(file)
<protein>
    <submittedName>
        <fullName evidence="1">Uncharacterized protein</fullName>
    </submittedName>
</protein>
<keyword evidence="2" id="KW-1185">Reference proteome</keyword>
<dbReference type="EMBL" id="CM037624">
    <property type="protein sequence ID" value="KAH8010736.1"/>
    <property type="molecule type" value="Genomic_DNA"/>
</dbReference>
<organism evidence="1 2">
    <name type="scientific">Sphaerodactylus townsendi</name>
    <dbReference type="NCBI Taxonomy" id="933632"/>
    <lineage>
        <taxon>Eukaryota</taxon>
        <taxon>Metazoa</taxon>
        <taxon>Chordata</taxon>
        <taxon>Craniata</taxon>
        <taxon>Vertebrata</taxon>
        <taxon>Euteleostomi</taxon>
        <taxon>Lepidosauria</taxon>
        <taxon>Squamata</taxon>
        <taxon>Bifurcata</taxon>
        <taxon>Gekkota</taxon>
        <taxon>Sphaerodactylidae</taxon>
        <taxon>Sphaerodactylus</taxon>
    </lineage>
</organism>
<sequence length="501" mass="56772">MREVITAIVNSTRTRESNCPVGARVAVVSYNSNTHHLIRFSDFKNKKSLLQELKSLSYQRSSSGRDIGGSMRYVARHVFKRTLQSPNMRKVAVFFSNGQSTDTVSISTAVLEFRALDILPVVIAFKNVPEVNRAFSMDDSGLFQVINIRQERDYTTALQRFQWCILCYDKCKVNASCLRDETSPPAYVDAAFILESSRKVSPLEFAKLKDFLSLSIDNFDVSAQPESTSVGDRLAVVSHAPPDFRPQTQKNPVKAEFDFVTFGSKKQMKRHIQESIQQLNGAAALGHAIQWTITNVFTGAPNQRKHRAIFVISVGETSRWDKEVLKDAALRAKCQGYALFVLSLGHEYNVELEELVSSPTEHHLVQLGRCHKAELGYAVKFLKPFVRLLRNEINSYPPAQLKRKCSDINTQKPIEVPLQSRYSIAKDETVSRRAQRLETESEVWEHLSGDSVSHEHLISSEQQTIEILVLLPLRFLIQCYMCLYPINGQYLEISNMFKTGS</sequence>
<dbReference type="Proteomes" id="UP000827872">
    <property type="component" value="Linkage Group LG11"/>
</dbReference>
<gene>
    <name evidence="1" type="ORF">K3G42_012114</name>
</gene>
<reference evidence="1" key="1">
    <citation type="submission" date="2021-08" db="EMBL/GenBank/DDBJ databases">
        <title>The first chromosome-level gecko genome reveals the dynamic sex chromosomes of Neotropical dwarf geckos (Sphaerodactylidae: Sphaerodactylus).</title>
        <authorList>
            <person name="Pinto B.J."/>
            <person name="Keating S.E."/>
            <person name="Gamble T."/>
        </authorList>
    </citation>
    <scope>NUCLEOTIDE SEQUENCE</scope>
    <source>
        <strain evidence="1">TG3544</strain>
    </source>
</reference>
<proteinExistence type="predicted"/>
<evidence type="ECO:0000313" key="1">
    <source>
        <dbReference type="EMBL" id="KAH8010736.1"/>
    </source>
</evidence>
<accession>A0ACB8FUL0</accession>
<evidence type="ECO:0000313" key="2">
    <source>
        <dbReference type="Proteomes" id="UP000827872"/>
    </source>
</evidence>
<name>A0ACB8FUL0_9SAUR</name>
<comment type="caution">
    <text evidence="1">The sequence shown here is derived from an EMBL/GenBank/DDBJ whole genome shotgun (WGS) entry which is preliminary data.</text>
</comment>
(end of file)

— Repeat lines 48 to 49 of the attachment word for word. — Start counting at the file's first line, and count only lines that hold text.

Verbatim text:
    </source>
</reference>